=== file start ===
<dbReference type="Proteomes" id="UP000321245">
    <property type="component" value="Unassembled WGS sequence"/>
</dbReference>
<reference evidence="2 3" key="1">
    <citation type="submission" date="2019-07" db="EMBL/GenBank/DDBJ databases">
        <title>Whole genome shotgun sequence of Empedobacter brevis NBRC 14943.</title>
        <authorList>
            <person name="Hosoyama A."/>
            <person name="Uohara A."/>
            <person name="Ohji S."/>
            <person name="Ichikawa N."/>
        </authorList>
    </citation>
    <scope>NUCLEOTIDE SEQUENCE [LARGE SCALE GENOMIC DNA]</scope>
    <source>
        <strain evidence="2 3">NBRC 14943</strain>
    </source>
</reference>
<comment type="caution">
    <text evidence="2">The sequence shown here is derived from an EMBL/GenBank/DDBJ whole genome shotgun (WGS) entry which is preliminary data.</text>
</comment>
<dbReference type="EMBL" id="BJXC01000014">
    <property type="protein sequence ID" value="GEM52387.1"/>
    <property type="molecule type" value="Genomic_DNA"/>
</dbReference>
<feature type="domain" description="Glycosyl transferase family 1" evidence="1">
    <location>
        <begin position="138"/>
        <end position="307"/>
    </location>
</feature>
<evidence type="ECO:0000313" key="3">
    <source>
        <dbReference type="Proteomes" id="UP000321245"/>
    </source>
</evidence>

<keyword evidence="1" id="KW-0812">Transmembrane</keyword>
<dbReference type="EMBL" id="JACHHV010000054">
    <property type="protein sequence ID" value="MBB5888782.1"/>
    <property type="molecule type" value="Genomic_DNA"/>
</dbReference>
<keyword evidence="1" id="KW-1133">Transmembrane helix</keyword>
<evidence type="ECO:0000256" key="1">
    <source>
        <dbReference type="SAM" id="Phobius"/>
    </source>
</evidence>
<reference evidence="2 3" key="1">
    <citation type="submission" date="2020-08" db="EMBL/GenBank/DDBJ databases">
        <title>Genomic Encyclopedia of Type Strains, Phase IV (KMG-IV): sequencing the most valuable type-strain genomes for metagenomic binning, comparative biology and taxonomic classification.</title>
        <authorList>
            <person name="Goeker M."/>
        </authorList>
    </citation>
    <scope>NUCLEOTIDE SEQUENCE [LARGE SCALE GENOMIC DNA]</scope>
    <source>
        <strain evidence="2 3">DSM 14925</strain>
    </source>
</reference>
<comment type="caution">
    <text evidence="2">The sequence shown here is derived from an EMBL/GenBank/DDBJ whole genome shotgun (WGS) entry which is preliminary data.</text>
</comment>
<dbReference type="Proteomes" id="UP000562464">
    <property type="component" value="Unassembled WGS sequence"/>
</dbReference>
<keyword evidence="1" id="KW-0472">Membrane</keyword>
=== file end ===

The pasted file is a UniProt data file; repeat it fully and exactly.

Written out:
<dbReference type="Proteomes" id="UP000321245">
    <property type="component" value="Unassembled WGS sequence"/>
</dbReference>
<reference evidence="2 3" key="1">
    <citation type="submission" date="2019-07" db="EMBL/GenBank/DDBJ databases">
        <title>Whole genome shotgun sequence of Empedobacter brevis NBRC 14943.</title>
        <authorList>
            <person name="Hosoyama A."/>
            <person name="Uohara A."/>
            <person name="Ohji S."/>
            <person name="Ichikawa N."/>
        </authorList>
    </citation>
    <scope>NUCLEOTIDE SEQUENCE [LARGE SCALE GENOMIC DNA]</scope>
    <source>
        <strain evidence="2 3">NBRC 14943</strain>
    </source>
</reference>
<comment type="caution">
    <text evidence="2">The sequence shown here is derived from an EMBL/GenBank/DDBJ whole genome shotgun (WGS) entry which is preliminary data.</text>
</comment>
<dbReference type="EMBL" id="BJXC01000014">
    <property type="protein sequence ID" value="GEM52387.1"/>
    <property type="molecule type" value="Genomic_DNA"/>
</dbReference>
<feature type="domain" description="Glycosyl transferase family 1" evidence="1">
    <location>
        <begin position="138"/>
        <end position="307"/>
    </location>
</feature>
<evidence type="ECO:0000313" key="3">
    <source>
        <dbReference type="Proteomes" id="UP000321245"/>
    </source>
</evidence>

<keyword evidence="1" id="KW-0812">Transmembrane</keyword>
<dbReference type="EMBL" id="JACHHV010000054">
    <property type="protein sequence ID" value="MBB5888782.1"/>
    <property type="molecule type" value="Genomic_DNA"/>
</dbReference>
<keyword evidence="1" id="KW-1133">Transmembrane helix</keyword>
<evidence type="ECO:0000256" key="1">
    <source>
        <dbReference type="SAM" id="Phobius"/>
    </source>
</evidence>
<reference evidence="2 3" key="1">
    <citation type="submission" date="2020-08" db="EMBL/GenBank/DDBJ databases">
        <title>Genomic Encyclopedia of Type Strains, Phase IV (KMG-IV): sequencing the most valuable type-strain genomes for metagenomic binning, comparative biology and taxonomic classification.</title>
        <authorList>
            <person name="Goeker M."/>
        </authorList>
    </citation>
    <scope>NUCLEOTIDE SEQUENCE [LARGE SCALE GENOMIC DNA]</scope>
    <source>
        <strain evidence="2 3">DSM 14925</strain>
    </source>
</reference>
<comment type="caution">
    <text evidence="2">The sequence shown here is derived from an EMBL/GenBank/DDBJ whole genome shotgun (WGS) entry which is preliminary data.</text>
</comment>
<dbReference type="Proteomes" id="UP000562464">
    <property type="component" value="Unassembled WGS sequence"/>
</dbReference>
<keyword evidence="1" id="KW-0472">Membrane</keyword>